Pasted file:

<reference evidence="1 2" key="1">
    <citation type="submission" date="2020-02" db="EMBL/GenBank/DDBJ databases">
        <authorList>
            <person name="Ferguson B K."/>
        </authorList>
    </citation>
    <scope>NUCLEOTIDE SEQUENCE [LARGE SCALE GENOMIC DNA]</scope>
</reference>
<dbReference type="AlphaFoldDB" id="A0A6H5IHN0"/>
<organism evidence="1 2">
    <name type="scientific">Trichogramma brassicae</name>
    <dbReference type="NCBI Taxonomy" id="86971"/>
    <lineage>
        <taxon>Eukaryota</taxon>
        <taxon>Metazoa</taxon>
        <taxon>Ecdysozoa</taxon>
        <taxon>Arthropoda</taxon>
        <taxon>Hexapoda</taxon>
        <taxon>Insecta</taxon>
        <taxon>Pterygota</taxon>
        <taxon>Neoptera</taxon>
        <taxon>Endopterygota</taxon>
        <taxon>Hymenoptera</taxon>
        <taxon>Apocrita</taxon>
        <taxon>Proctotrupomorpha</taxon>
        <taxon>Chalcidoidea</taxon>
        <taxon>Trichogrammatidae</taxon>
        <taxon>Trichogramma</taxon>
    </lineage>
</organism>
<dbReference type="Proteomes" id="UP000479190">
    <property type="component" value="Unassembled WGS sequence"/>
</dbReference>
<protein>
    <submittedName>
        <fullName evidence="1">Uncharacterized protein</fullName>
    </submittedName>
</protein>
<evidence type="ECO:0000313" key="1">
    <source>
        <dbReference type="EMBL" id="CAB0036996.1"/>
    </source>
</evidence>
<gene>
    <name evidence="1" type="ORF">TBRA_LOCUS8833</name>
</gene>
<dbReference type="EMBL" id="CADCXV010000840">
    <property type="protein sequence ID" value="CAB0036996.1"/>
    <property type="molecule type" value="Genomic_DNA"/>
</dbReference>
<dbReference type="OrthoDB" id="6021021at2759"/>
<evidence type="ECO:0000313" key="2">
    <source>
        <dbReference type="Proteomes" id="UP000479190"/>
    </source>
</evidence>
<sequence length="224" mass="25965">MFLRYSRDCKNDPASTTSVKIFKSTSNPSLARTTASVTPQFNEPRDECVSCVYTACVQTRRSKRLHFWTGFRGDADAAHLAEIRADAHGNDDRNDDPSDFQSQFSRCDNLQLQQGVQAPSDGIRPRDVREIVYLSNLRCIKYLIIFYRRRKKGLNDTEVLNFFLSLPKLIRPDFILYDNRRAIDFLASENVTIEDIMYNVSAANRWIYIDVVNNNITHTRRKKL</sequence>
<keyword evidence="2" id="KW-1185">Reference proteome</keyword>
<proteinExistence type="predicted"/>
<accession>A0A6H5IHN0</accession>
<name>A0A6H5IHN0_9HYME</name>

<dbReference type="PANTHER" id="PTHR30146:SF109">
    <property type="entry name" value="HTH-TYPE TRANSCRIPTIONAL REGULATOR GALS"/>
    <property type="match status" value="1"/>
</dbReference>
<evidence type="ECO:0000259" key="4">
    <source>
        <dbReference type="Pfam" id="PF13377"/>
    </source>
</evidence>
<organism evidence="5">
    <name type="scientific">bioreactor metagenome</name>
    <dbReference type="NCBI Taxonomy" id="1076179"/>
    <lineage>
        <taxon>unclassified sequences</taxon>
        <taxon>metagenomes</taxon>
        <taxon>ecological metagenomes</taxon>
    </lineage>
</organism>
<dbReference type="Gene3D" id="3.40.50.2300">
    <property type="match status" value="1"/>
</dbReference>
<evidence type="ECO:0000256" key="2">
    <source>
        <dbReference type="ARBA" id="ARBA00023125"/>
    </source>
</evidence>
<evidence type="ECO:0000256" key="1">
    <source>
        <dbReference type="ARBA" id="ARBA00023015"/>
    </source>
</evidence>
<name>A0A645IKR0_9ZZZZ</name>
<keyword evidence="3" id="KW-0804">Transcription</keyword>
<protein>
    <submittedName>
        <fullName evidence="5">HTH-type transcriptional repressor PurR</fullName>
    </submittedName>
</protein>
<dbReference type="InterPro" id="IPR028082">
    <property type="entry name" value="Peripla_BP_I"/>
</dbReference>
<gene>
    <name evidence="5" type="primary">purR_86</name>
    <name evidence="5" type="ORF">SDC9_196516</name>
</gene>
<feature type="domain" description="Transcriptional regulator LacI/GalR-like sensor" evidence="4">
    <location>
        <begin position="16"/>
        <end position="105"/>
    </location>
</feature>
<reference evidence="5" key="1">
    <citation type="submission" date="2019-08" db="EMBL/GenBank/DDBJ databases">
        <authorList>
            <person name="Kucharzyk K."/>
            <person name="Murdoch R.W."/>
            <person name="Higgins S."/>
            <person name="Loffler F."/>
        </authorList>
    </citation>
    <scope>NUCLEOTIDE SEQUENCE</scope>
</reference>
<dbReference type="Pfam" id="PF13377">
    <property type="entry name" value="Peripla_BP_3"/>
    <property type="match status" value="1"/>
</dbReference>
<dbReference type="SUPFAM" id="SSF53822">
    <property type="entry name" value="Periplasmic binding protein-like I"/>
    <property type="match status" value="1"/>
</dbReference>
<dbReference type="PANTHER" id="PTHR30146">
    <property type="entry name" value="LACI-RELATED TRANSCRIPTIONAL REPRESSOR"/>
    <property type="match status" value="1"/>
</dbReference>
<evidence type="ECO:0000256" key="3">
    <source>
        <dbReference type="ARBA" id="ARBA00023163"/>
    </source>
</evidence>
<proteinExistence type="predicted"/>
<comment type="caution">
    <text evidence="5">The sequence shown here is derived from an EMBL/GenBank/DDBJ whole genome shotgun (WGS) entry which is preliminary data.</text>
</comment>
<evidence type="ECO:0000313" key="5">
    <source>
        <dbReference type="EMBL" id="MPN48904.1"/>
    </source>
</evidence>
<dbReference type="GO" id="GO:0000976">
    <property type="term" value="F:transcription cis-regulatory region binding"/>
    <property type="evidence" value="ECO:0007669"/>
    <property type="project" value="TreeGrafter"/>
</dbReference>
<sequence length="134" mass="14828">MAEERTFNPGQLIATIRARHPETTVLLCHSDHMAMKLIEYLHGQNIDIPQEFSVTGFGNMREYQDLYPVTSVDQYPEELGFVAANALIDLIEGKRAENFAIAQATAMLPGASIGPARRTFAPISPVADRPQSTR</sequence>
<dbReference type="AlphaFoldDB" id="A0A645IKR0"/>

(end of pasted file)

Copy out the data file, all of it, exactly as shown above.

<reference evidence="1 2" key="1">
    <citation type="submission" date="2020-02" db="EMBL/GenBank/DDBJ databases">
        <authorList>
            <person name="Ferguson B K."/>
        </authorList>
    </citation>
    <scope>NUCLEOTIDE SEQUENCE [LARGE SCALE GENOMIC DNA]</scope>
</reference>
<dbReference type="AlphaFoldDB" id="A0A6H5IHN0"/>
<organism evidence="1 2">
    <name type="scientific">Trichogramma brassicae</name>
    <dbReference type="NCBI Taxonomy" id="86971"/>
    <lineage>
        <taxon>Eukaryota</taxon>
        <taxon>Metazoa</taxon>
        <taxon>Ecdysozoa</taxon>
        <taxon>Arthropoda</taxon>
        <taxon>Hexapoda</taxon>
        <taxon>Insecta</taxon>
        <taxon>Pterygota</taxon>
        <taxon>Neoptera</taxon>
        <taxon>Endopterygota</taxon>
        <taxon>Hymenoptera</taxon>
        <taxon>Apocrita</taxon>
        <taxon>Proctotrupomorpha</taxon>
        <taxon>Chalcidoidea</taxon>
        <taxon>Trichogrammatidae</taxon>
        <taxon>Trichogramma</taxon>
    </lineage>
</organism>
<dbReference type="Proteomes" id="UP000479190">
    <property type="component" value="Unassembled WGS sequence"/>
</dbReference>
<protein>
    <submittedName>
        <fullName evidence="1">Uncharacterized protein</fullName>
    </submittedName>
</protein>
<evidence type="ECO:0000313" key="1">
    <source>
        <dbReference type="EMBL" id="CAB0036996.1"/>
    </source>
</evidence>
<gene>
    <name evidence="1" type="ORF">TBRA_LOCUS8833</name>
</gene>
<dbReference type="EMBL" id="CADCXV010000840">
    <property type="protein sequence ID" value="CAB0036996.1"/>
    <property type="molecule type" value="Genomic_DNA"/>
</dbReference>
<dbReference type="OrthoDB" id="6021021at2759"/>
<evidence type="ECO:0000313" key="2">
    <source>
        <dbReference type="Proteomes" id="UP000479190"/>
    </source>
</evidence>
<sequence length="224" mass="25965">MFLRYSRDCKNDPASTTSVKIFKSTSNPSLARTTASVTPQFNEPRDECVSCVYTACVQTRRSKRLHFWTGFRGDADAAHLAEIRADAHGNDDRNDDPSDFQSQFSRCDNLQLQQGVQAPSDGIRPRDVREIVYLSNLRCIKYLIIFYRRRKKGLNDTEVLNFFLSLPKLIRPDFILYDNRRAIDFLASENVTIEDIMYNVSAANRWIYIDVVNNNITHTRRKKL</sequence>
<keyword evidence="2" id="KW-1185">Reference proteome</keyword>
<proteinExistence type="predicted"/>
<accession>A0A6H5IHN0</accession>
<name>A0A6H5IHN0_9HYME</name>

<dbReference type="PANTHER" id="PTHR30146:SF109">
    <property type="entry name" value="HTH-TYPE TRANSCRIPTIONAL REGULATOR GALS"/>
    <property type="match status" value="1"/>
</dbReference>
<evidence type="ECO:0000259" key="4">
    <source>
        <dbReference type="Pfam" id="PF13377"/>
    </source>
</evidence>
<organism evidence="5">
    <name type="scientific">bioreactor metagenome</name>
    <dbReference type="NCBI Taxonomy" id="1076179"/>
    <lineage>
        <taxon>unclassified sequences</taxon>
        <taxon>metagenomes</taxon>
        <taxon>ecological metagenomes</taxon>
    </lineage>
</organism>
<dbReference type="Gene3D" id="3.40.50.2300">
    <property type="match status" value="1"/>
</dbReference>
<evidence type="ECO:0000256" key="2">
    <source>
        <dbReference type="ARBA" id="ARBA00023125"/>
    </source>
</evidence>
<evidence type="ECO:0000256" key="1">
    <source>
        <dbReference type="ARBA" id="ARBA00023015"/>
    </source>
</evidence>
<name>A0A645IKR0_9ZZZZ</name>
<keyword evidence="3" id="KW-0804">Transcription</keyword>
<protein>
    <submittedName>
        <fullName evidence="5">HTH-type transcriptional repressor PurR</fullName>
    </submittedName>
</protein>
<dbReference type="InterPro" id="IPR028082">
    <property type="entry name" value="Peripla_BP_I"/>
</dbReference>
<gene>
    <name evidence="5" type="primary">purR_86</name>
    <name evidence="5" type="ORF">SDC9_196516</name>
</gene>
<feature type="domain" description="Transcriptional regulator LacI/GalR-like sensor" evidence="4">
    <location>
        <begin position="16"/>
        <end position="105"/>
    </location>
</feature>
<reference evidence="5" key="1">
    <citation type="submission" date="2019-08" db="EMBL/GenBank/DDBJ databases">
        <authorList>
            <person name="Kucharzyk K."/>
            <person name="Murdoch R.W."/>
            <person name="Higgins S."/>
            <person name="Loffler F."/>
        </authorList>
    </citation>
    <scope>NUCLEOTIDE SEQUENCE</scope>
</reference>
<dbReference type="Pfam" id="PF13377">
    <property type="entry name" value="Peripla_BP_3"/>
    <property type="match status" value="1"/>
</dbReference>
<dbReference type="SUPFAM" id="SSF53822">
    <property type="entry name" value="Periplasmic binding protein-like I"/>
    <property type="match status" value="1"/>
</dbReference>
<dbReference type="PANTHER" id="PTHR30146">
    <property type="entry name" value="LACI-RELATED TRANSCRIPTIONAL REPRESSOR"/>
    <property type="match status" value="1"/>
</dbReference>
<evidence type="ECO:0000256" key="3">
    <source>
        <dbReference type="ARBA" id="ARBA00023163"/>
    </source>
</evidence>
<proteinExistence type="predicted"/>
<comment type="caution">
    <text evidence="5">The sequence shown here is derived from an EMBL/GenBank/DDBJ whole genome shotgun (WGS) entry which is preliminary data.</text>
</comment>
<evidence type="ECO:0000313" key="5">
    <source>
        <dbReference type="EMBL" id="MPN48904.1"/>
    </source>
</evidence>
<dbReference type="GO" id="GO:0000976">
    <property type="term" value="F:transcription cis-regulatory region binding"/>
    <property type="evidence" value="ECO:0007669"/>
    <property type="project" value="TreeGrafter"/>
</dbReference>
<sequence length="134" mass="14828">MAEERTFNPGQLIATIRARHPETTVLLCHSDHMAMKLIEYLHGQNIDIPQEFSVTGFGNMREYQDLYPVTSVDQYPEELGFVAANALIDLIEGKRAENFAIAQATAMLPGASIGPARRTFAPISPVADRPQSTR</sequence>
<dbReference type="AlphaFoldDB" id="A0A645IKR0"/>